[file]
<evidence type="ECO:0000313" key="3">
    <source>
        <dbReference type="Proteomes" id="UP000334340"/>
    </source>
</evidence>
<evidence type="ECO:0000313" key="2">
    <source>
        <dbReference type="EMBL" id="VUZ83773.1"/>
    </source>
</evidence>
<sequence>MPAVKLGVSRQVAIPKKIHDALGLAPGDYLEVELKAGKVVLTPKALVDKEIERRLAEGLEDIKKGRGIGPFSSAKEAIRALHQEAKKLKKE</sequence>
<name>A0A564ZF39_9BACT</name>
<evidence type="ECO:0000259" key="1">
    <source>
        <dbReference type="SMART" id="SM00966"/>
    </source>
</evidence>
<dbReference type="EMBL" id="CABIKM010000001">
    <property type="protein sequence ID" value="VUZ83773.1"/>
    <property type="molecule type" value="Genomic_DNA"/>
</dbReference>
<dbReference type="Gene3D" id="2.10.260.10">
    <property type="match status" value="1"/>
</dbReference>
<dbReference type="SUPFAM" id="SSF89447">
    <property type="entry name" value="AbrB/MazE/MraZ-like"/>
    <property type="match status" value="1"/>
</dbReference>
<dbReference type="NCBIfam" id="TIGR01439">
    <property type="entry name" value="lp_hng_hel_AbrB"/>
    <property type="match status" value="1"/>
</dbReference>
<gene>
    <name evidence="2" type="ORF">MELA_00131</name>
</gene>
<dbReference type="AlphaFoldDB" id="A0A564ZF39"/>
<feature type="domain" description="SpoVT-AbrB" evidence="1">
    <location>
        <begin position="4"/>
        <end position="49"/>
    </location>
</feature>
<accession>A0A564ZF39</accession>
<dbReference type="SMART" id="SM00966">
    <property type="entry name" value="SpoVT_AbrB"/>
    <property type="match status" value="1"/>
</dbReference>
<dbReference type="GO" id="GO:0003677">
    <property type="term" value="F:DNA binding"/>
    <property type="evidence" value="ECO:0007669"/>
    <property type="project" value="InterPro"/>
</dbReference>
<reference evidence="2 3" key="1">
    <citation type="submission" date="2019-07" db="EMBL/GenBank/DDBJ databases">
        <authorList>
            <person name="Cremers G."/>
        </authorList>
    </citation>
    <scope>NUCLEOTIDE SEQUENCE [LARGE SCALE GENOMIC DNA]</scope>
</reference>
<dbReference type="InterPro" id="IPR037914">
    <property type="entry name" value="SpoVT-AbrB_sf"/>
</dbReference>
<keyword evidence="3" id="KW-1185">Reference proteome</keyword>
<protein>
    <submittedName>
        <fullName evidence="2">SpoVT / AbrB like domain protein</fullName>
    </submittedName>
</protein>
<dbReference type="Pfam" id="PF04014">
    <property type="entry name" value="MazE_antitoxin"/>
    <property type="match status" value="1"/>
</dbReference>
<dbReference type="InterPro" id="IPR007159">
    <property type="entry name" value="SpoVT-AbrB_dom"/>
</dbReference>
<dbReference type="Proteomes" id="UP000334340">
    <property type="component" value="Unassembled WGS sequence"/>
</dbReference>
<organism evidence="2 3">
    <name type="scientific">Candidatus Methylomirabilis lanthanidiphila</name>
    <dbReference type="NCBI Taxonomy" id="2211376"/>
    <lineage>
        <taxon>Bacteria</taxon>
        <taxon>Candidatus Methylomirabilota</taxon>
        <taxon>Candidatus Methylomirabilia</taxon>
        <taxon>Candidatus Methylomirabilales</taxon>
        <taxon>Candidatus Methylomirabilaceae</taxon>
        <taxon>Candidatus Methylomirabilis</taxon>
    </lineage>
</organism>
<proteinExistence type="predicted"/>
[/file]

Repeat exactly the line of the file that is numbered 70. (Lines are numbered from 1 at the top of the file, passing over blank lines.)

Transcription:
<dbReference type="Pfam" id="PF04014">